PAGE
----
Nanoindentation of lemur enamel: An ecological investigation of mechanical property variations within and between sympatric species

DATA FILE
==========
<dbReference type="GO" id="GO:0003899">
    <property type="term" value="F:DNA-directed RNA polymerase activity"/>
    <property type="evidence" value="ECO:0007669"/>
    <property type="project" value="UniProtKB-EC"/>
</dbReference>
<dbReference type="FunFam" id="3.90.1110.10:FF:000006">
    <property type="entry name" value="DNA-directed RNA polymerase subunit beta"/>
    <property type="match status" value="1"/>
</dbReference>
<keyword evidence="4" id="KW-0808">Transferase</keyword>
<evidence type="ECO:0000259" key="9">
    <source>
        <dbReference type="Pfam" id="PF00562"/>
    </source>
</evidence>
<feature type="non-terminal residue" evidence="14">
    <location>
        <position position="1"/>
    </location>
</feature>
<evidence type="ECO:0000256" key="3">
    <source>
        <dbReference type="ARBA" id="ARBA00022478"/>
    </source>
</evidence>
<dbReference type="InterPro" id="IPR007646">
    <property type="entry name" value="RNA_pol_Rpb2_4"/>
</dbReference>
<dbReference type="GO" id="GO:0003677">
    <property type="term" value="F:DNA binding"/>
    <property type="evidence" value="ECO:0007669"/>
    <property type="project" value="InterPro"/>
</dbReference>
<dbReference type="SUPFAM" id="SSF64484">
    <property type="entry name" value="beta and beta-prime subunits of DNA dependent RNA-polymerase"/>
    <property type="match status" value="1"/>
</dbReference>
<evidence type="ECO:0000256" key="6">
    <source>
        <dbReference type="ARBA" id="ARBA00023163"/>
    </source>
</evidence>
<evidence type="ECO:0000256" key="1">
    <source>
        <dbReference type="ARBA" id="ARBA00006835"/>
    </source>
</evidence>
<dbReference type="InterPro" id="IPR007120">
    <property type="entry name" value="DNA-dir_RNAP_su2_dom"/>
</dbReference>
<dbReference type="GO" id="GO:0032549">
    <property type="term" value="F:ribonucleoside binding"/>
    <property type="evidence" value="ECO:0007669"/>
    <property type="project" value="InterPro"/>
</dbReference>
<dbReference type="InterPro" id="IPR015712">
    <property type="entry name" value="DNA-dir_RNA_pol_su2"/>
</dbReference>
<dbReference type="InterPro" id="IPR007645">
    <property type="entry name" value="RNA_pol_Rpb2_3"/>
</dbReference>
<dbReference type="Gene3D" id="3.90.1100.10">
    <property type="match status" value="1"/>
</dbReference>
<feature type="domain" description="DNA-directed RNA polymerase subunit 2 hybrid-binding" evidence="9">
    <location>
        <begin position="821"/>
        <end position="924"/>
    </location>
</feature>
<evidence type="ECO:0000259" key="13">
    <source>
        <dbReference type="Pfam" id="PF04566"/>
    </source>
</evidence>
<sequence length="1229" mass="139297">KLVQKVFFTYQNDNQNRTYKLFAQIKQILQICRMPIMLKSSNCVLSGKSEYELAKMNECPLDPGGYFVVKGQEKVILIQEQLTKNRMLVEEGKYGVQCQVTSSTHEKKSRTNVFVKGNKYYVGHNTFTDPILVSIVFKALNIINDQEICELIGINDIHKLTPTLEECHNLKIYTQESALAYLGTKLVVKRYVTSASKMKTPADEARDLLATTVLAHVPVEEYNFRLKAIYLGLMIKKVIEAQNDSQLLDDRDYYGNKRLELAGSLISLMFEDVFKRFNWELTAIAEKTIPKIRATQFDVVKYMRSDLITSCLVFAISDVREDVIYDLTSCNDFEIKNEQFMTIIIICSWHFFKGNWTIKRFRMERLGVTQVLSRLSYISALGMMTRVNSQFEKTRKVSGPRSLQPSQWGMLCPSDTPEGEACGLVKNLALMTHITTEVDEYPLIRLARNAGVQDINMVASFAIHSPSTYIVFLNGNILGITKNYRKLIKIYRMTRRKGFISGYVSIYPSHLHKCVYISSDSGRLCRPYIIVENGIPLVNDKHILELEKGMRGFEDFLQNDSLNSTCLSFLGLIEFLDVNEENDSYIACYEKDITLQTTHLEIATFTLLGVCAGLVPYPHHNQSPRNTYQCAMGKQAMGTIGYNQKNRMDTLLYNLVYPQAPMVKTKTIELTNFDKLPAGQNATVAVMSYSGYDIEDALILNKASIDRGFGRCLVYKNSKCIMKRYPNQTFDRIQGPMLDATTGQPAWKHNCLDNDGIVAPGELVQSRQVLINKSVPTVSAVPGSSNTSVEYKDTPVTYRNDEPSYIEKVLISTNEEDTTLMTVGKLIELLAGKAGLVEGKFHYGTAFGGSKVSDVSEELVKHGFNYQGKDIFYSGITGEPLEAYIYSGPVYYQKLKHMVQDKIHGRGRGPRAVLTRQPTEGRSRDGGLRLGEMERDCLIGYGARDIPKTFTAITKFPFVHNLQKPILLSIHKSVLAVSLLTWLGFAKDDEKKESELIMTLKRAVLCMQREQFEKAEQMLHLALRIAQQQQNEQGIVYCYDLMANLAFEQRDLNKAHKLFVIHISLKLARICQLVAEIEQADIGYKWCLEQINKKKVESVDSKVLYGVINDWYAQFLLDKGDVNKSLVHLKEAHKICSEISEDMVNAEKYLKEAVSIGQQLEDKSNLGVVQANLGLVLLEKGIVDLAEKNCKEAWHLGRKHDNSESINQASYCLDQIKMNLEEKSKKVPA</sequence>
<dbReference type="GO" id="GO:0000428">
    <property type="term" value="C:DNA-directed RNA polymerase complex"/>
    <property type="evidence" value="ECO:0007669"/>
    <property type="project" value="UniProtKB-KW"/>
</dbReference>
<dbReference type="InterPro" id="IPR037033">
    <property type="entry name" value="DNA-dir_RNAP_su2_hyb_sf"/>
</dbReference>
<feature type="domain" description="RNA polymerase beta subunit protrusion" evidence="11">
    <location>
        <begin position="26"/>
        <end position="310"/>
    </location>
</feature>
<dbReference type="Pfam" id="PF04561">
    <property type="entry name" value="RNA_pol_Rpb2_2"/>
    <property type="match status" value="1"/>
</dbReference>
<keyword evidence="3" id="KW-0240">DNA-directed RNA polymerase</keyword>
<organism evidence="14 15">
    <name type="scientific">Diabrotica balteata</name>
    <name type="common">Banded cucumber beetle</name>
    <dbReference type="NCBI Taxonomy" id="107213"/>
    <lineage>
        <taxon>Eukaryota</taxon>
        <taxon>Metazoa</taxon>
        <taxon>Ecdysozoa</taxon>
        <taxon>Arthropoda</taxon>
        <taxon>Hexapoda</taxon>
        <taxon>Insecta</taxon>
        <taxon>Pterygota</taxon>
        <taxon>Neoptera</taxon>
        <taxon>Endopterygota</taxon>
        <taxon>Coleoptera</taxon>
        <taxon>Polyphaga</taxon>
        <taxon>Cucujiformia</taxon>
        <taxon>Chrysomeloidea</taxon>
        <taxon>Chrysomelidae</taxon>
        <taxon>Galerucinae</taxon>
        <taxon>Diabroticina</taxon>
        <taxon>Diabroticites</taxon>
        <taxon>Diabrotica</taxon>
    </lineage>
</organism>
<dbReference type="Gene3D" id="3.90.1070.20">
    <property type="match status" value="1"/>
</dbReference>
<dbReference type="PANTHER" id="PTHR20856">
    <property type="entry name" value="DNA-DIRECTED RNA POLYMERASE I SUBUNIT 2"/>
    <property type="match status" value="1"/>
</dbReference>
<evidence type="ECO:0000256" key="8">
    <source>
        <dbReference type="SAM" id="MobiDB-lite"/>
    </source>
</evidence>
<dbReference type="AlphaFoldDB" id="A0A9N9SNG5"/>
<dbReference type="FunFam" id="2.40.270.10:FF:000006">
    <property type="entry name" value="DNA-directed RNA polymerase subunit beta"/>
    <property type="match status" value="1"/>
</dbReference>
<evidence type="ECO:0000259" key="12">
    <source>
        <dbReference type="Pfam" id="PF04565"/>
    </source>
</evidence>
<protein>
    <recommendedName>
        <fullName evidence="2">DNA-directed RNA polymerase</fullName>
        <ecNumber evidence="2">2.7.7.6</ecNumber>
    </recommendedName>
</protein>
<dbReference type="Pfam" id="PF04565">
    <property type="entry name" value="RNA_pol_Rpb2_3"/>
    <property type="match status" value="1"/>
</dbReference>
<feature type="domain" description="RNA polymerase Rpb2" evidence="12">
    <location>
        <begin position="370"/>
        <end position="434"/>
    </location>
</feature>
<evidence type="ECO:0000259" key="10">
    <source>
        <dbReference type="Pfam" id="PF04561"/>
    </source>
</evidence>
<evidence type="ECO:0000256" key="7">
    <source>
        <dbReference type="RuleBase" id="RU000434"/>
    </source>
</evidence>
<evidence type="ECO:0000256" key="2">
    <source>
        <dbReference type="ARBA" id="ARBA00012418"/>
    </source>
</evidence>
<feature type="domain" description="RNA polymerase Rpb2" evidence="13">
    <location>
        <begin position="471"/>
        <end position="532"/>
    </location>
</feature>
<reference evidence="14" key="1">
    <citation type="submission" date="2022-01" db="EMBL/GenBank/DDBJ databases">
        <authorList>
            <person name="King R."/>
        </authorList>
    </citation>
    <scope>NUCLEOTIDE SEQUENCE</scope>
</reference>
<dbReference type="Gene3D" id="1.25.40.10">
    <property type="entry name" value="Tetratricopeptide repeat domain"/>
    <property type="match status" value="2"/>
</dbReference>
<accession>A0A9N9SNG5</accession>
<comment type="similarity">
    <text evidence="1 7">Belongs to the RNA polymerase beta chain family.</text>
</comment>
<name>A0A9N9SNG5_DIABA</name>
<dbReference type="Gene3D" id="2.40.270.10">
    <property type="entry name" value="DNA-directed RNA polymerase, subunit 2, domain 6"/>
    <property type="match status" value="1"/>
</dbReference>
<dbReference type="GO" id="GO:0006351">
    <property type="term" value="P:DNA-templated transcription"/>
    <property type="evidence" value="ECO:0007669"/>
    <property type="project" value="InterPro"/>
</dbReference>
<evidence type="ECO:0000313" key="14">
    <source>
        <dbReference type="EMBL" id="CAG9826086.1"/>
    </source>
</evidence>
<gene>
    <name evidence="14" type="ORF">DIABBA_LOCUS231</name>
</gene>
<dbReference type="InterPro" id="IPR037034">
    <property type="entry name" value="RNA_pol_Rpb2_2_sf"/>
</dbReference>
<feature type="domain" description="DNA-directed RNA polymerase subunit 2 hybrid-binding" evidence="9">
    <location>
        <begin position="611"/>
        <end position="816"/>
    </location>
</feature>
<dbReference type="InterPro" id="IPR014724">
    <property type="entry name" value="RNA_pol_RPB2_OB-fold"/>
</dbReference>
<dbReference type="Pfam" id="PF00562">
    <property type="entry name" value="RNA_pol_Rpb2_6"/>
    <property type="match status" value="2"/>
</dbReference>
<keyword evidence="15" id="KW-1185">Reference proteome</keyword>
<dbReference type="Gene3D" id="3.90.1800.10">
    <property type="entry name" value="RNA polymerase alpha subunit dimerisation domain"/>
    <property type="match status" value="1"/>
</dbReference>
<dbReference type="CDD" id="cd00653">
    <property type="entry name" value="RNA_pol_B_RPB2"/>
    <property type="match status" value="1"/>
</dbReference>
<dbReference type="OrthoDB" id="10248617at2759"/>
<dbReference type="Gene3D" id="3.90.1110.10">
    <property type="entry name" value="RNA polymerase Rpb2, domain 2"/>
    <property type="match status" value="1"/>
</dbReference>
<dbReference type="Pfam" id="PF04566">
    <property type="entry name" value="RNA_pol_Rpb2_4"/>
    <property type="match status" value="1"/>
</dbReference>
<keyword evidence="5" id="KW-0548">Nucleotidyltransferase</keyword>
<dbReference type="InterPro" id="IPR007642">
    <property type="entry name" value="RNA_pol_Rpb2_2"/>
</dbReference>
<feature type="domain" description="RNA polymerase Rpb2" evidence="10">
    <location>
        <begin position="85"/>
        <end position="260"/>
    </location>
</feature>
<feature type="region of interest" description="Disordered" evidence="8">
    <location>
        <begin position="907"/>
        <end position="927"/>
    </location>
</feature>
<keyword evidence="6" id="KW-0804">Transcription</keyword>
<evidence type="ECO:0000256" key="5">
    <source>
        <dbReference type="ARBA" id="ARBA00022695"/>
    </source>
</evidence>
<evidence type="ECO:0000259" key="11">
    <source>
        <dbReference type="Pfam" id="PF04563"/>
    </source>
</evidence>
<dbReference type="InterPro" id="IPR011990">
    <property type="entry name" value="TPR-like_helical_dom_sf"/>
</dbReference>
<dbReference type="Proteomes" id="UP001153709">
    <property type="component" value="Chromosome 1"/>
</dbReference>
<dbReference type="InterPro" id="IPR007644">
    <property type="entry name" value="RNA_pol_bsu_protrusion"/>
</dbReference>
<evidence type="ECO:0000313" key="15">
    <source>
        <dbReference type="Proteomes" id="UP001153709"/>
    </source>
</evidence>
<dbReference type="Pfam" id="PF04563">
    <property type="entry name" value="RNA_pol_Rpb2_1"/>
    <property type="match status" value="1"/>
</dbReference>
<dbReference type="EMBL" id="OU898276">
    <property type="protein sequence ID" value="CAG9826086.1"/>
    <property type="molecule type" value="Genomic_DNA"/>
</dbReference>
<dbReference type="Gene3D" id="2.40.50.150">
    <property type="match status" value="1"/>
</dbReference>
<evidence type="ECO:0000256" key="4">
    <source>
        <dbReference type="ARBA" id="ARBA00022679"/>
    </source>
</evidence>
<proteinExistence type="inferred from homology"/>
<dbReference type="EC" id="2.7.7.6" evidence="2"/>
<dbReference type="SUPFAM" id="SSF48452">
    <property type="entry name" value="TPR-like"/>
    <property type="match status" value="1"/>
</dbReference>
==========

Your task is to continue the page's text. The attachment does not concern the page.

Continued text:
The common morphological metrics of size, shape, and enamel thickness of teeth are believed to reflect the functional requirements of a primate's diet. However, the mechanical and material properties of enamel also contribute to tooth function, yet are rarely studied. Substantial wear and tooth loss previously documented in Lemur catta at the Beza Mahafaly Special Reserve suggests that their dental morphology, structure, and possibly their enamel are not adapted for their current fallback food (the mechanically challenging tamarind fruit). In this study, we investigate the nanomechanical properties, mineralization, and microstructure of the enamel of three sympatric lemur species to provide insight into their dietary functional adaptations. Mechanical properties measured by nanoindentation were compared to measurements of mineral content, prism orientation, prism size, and enamel thickness using electron microscopy. Mechanical properties of all species were similar near the enamel dentin junction and variations correlated with changes in microstructure (e.g., prism size) and mineral content. Severe wear and microcracking within L. catta's enamel were associated with up to a 43% reduction in nanomechanical properties in regions of cracking versus intact enamel. The mechanical and material properties of L. catta's enamel are similar to those of sympatric folivores and suggest that they are not uniquely mechanically adapted to consume the physically challenging tamarind fruit. An understanding of the material and mechanical properties of enamel is required to fully elucidate the functional and ecological adaptations of primate teeth. Am J Phys Anthropol 148:178–190, 2012. © 2012 Wiley Periodicals, Inc.